I’m not a great fan of superheroes but even so, I had noticed that I’ve heard very little about CO in the blogosphere recently. There was an upsurge of interest when the game launched, with quite a few people picking up lifetime subscriptions and explaining what they enjoyed about the game. But I haven’t heard much recently. I’d assumed that the people who played were settling down quietly to do just that, but Eric has a different view.

We know that CO was not a huge hit. We also knew that Cryptic were planning to launch a second AAA MMO within a few months – Star Trek Online, which is a much much bigger IP. Eric wonders if this will put more pressure on the CO team within the company.

This is very bad news for Champions players. Champions has been relegated to the role of red-headed stepchild… it’s that crappy failure of a game that keeps stealing resources from Star Trek Online, which is the game that’s going to save the company.

But here’s the thing. There are certainly publishers who run several successful MMOs at once — mostly free to play type games like Aeria Games, or social games like Zynga (creators of Farmville, Mafia Wars, etc). But these are much less demanding games (in terms of artwork, music, coding support) than the lush top of the line subscription MMOs that Cryptic is producing.

Will they be able to sustain both CO and STO without one game losing out in the long run? Because if one does lose, it won’t be Star Trek. How many people who took out lifetime subs for CO are still happy with their purchase, I wonder.

Links, Reviews, Roundups

Last week was a first for me with the blog. First time I’ve written a whole week of blog posts in advance and pre-scheduled them, because I was off visiting Arb (not that I didn’t have net access, we are civilised folks after all).

I’m not sure how other bloggers organise their writing but I usually note down ideas when I have them and write one up either the evening before or early in the morning. So that was my brief flirtation with being organised, I promise it won’t happen again :) And if I was a bit slower with replies then that’s why.

So Champions Online and Aion have been out for about a month now. How are people finding them?

Melf has a great Aion review up at Word of Shadow. I prefer reviews where people list both good and bad things about the game, especially when the reviewer basically liked the game, because that means they probably ‘got’ whatever it is supposed to be about and can hopefully explain it to readers. Evizaer also had a look at Aion and gave it a straight no.

Girl Unplugged posts a Champions Online review, again this is a review from someone who likes the game and can explain why.  And Syp has a solid point by point comparison between CO and City of Heroes. I do find it interesting that people who have bought a lifetime subscription are much more likely to take a longterm view of a game – ie. Oh it’s a bit rough now but it’ll be great in a year’s time. If I’d paid $200 up front, I don’t think I’d be too thrilled about having to wait a year for greatness.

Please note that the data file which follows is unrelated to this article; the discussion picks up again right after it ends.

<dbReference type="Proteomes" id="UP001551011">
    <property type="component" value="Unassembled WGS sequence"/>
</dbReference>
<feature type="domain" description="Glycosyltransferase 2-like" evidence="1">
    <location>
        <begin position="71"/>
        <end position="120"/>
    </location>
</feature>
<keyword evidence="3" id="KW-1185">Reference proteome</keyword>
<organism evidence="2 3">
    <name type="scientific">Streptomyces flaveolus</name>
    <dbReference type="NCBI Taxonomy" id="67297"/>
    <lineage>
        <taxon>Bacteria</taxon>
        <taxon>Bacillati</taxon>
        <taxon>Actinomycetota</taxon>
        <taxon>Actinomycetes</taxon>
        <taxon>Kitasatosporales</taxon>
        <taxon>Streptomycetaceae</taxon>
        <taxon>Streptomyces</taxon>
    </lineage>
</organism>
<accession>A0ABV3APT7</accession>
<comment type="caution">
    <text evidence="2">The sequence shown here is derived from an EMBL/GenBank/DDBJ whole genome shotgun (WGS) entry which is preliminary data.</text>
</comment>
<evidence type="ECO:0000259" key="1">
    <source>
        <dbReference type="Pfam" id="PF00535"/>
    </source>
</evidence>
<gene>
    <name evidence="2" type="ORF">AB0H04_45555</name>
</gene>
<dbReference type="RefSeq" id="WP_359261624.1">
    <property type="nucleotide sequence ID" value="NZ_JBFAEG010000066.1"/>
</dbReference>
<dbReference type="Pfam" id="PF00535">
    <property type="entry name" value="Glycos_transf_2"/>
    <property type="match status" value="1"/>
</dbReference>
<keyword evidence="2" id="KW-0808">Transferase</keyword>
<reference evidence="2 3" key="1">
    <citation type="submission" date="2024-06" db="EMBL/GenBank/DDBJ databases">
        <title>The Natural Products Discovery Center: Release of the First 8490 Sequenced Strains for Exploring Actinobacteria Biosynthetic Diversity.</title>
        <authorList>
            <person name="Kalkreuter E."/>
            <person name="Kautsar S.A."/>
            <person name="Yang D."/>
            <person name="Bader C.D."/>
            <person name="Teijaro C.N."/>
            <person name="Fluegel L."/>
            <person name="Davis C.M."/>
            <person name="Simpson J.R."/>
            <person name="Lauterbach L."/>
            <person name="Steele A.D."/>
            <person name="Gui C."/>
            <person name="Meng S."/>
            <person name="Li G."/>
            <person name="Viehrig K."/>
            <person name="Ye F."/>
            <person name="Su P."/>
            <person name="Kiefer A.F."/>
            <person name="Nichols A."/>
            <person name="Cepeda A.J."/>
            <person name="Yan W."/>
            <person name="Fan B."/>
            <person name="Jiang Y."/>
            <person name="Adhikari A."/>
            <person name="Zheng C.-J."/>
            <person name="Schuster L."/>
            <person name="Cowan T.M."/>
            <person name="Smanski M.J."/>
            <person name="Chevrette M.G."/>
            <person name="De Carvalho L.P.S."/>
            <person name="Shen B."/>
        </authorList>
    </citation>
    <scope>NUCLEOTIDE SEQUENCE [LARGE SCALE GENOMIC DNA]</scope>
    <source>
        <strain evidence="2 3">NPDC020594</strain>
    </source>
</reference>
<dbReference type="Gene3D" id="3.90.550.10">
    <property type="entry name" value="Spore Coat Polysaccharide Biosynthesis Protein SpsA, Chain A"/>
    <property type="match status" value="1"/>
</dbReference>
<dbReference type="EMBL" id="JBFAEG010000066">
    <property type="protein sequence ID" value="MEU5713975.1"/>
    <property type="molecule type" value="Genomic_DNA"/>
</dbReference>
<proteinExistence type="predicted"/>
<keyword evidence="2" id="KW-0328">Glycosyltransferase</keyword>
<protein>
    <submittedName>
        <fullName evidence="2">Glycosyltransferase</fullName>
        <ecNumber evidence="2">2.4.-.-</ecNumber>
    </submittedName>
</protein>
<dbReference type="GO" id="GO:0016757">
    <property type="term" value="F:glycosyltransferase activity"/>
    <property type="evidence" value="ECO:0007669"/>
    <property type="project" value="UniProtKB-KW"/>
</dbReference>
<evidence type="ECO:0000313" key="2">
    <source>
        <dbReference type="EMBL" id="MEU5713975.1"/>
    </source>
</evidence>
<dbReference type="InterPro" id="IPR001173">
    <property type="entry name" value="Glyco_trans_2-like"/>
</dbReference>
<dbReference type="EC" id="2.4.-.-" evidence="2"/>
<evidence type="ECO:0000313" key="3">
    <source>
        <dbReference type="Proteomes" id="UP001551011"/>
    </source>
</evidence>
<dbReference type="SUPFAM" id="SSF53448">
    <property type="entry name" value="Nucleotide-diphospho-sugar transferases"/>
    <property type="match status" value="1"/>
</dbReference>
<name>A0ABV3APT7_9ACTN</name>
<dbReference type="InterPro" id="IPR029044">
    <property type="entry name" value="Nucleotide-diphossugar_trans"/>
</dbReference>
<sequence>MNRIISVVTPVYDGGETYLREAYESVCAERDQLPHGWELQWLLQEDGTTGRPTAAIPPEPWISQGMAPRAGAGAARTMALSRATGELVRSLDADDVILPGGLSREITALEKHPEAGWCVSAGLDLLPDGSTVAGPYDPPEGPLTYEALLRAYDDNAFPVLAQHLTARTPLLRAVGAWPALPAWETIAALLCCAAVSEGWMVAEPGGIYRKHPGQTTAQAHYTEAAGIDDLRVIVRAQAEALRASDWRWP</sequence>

And still on the superhero theme, I have a basic disagreement with Muckbeast in the comments on his post about attracting women gamers, about whether the superhero genre is more popular with women than fantasy or sci-fi. (Harry Potter, Lord of the Rings, Twilight … I’m just sayin’.)

Other Stuff to Read: Twelve of the Best

  1. Make Your Own Zombie Game – the zombie game experience gives you a chance to throw in $10 and participate in some game design. I’ll be curious to see what they come up with.
  2. Wolfshead explains why scaling content should be our future! Why do we have to stick to group and raid sizes that are predetermined? Couldn’t the content just scale, like it does in CoH or Diablo?
  3. tor.com is a blog that deserves a spot on any geek’s newsreader. This month is Steampunk month and they post a Steampunk 101 guide with an incredible shot at the bottom of a steampunked up laptop that has instantly become my object of desire.
  4. Jaye at Journeys with Jaye explains why his exercise bike is an MMO and the scary thing is … he isn’t entirely kidding. Edited to add: Mea Culpa and sorry Jaye for getting the gender wrong, that should read SHE.
  5. Jormundgard tries to psychoanalyse Garrosh Hellscream and explains why he’s disappointed with how that character has been developed.
  6. Andrew Doull finds Puzzlequest quite traumatic and a lot of his reactions could apply equally to any quest based game. What does it mean if we’ll go commit (virtual) genocide just because an NPC in a position of authority told us to do it?
  7. And although this may possibly be the least subtle link between links ever, I thought it was absolutely fascinating that The Anne Frank House were able to post up an actual video of Anne Frank on youtube this week. This is (obviously) from before the family went into hiding.
  8. Keen writes a sharp, well observed post asking whether MMOs are being designed for too many players these days. And what do you lose when you decide to go for the mainstream?
  9. And two thematically related posts: Tobold wonders how people like their games to be paced – if it’s all excitement all of the time then there’s never any downtime in which to socialise after all. And Andrew@Of Tooth and Claw asks how people feel about difficulty in games, and particularly about ‘cheating’ to sidestep the difficulty if it is getting in the way.
  10. Hudson splits the CO community into two parts, conceptualists who try to stay true to a character concept and minmaxers who design their character concept around whichever powers work best at the time. Which are you?
  11. Larisa wonders if it’s OK to apply to another guild while you are still guilded. After all, it’s OK to apply for new jobs while you’re still employed (at least until your employer finds out).